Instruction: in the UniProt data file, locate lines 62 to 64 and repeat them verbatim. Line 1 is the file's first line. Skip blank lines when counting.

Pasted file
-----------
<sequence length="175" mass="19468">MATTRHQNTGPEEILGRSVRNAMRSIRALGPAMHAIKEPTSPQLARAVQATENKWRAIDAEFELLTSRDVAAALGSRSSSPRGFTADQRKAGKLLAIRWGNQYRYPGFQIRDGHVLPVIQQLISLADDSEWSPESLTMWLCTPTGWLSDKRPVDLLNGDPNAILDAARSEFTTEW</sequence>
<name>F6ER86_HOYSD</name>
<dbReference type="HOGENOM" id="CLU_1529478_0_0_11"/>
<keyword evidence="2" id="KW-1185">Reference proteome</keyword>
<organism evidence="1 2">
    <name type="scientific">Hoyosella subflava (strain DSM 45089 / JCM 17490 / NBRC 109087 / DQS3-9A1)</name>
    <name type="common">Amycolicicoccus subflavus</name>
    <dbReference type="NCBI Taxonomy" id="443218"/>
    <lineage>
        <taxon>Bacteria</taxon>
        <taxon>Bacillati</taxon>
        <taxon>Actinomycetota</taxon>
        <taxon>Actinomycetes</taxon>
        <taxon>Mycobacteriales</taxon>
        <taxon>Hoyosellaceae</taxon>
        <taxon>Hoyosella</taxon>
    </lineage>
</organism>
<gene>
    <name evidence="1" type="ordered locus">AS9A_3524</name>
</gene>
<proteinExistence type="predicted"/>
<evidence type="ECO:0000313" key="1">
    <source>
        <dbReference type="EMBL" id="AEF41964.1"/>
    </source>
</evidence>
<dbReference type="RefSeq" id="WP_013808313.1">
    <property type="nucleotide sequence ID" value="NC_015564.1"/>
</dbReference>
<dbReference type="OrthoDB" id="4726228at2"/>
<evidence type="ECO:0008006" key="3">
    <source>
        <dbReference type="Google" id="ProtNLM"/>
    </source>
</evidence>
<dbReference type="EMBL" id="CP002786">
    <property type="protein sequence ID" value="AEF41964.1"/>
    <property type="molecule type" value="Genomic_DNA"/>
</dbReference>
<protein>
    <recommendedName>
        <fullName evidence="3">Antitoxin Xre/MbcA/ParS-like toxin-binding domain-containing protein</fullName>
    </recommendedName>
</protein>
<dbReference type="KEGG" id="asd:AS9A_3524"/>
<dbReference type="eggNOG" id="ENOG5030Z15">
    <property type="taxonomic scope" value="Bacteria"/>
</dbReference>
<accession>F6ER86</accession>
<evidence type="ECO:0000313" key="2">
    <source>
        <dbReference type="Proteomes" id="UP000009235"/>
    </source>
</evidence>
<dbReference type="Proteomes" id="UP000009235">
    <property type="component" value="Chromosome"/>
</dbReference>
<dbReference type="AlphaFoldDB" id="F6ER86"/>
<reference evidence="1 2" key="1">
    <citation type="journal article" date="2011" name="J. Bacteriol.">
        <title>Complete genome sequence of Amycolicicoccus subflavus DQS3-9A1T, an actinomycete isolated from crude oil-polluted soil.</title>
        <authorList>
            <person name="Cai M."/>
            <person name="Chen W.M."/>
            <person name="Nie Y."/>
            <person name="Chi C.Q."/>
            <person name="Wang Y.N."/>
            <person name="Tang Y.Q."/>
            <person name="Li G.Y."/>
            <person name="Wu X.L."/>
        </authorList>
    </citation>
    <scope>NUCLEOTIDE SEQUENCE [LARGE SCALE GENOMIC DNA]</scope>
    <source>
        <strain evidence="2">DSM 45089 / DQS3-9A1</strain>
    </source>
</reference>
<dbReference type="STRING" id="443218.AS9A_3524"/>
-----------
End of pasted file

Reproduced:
        <title>Complete genome sequence of Amycolicicoccus subflavus DQS3-9A1T, an actinomycete isolated from crude oil-polluted soil.</title>
        <authorList>
            <person name="Cai M."/>